Pablo Picasso, Paul Éluard. A sublime friendship
Time Out says
Pablo Picasso and Paul Éluard were two great artists who shared not just a first name, but also artistic and literary tastes and even political views. They met in 1935, and since then their lives and works were closely linked. It was Éluard who introduced Picasso to Dora Maar, with whom the latter maintained a relationship from 1936 to 1944. This exhibition goes into the constellation of friendships and the intellectual environment that both artists shared through photographs, letters and drawings that reconstruct the scene of the cultural elite of wartime Europe, as well as its common political implication – Éluard convinced Picasso to join the Communist party – in the face of the difficult times they were experiencing.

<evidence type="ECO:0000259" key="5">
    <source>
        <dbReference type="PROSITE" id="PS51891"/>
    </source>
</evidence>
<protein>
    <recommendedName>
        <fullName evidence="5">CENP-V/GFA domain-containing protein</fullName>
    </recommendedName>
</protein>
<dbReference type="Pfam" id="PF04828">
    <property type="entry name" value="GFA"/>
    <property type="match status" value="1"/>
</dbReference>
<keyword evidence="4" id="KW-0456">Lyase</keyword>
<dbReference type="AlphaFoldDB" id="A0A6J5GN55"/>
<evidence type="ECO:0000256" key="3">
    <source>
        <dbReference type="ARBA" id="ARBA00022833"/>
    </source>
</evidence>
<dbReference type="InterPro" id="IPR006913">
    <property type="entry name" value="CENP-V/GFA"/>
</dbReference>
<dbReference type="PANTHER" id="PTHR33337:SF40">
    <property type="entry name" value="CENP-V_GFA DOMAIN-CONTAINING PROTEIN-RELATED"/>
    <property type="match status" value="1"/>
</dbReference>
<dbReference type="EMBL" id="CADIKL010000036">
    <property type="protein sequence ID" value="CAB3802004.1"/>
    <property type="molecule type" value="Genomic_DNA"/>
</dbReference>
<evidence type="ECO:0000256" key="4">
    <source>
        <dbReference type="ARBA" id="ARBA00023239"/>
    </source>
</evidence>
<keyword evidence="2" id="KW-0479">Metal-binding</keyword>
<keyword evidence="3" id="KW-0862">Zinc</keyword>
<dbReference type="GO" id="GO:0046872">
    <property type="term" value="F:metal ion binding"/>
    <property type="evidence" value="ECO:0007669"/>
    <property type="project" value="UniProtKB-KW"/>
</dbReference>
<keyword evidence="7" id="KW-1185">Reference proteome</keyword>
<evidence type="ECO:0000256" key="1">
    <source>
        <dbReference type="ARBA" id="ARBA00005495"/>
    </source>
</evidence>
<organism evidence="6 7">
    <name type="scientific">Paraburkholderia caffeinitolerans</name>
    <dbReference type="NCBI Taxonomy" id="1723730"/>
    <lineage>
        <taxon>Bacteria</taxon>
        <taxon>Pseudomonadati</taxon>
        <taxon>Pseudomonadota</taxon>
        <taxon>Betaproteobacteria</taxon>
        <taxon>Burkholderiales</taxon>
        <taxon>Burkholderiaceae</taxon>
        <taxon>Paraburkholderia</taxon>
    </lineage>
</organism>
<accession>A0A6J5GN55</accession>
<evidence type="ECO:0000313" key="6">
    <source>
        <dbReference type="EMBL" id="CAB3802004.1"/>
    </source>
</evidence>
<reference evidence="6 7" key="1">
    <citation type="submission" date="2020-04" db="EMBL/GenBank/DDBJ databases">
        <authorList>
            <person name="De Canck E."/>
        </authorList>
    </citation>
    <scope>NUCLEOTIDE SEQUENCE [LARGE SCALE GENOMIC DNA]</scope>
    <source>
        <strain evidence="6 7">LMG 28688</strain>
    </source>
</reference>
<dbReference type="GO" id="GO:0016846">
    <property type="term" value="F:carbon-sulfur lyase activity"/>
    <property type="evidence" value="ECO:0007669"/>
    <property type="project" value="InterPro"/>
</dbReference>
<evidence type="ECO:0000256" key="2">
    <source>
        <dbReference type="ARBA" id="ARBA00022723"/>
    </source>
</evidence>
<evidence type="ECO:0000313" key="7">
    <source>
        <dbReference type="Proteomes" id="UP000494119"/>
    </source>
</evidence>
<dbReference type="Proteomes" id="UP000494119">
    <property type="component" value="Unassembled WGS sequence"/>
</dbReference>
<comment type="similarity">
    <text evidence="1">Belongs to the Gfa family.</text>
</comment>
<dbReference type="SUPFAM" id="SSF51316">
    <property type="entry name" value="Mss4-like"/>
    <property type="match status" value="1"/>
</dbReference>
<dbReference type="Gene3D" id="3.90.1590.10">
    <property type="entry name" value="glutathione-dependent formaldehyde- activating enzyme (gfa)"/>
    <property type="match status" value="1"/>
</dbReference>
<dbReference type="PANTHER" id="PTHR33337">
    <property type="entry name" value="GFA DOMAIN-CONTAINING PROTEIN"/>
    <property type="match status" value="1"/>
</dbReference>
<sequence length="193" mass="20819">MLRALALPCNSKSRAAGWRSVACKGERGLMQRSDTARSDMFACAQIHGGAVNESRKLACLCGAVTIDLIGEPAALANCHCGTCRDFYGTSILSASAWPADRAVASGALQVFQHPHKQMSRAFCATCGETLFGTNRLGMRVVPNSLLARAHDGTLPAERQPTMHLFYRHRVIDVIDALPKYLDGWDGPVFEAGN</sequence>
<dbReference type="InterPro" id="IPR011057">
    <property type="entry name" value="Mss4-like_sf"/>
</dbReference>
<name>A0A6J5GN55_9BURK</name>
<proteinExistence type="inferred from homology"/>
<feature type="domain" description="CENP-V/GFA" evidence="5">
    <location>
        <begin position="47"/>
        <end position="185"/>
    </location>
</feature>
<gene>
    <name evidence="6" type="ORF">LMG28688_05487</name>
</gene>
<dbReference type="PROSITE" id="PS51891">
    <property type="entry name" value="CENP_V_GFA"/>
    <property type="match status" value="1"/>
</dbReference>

The friendship between Picasso and Éluard was fruitful in many ways. Both artists admired each other and closely followed one another's careers. They gave each other paintings and poems, and dedicated works to each other. But they also collaborated closely on more than one occasion, merging painting and poetry. The exhibited works – many from Éluard's collection – and many of the books and manuscripts on display show this artistic and intellectual exhange.
Their friendship was cut short by the premature death of Éluard in 1952, which affected Picasso deeply. Now Picasso and Éluard come together once again through their works on show in the rooms of the Picasso Museum.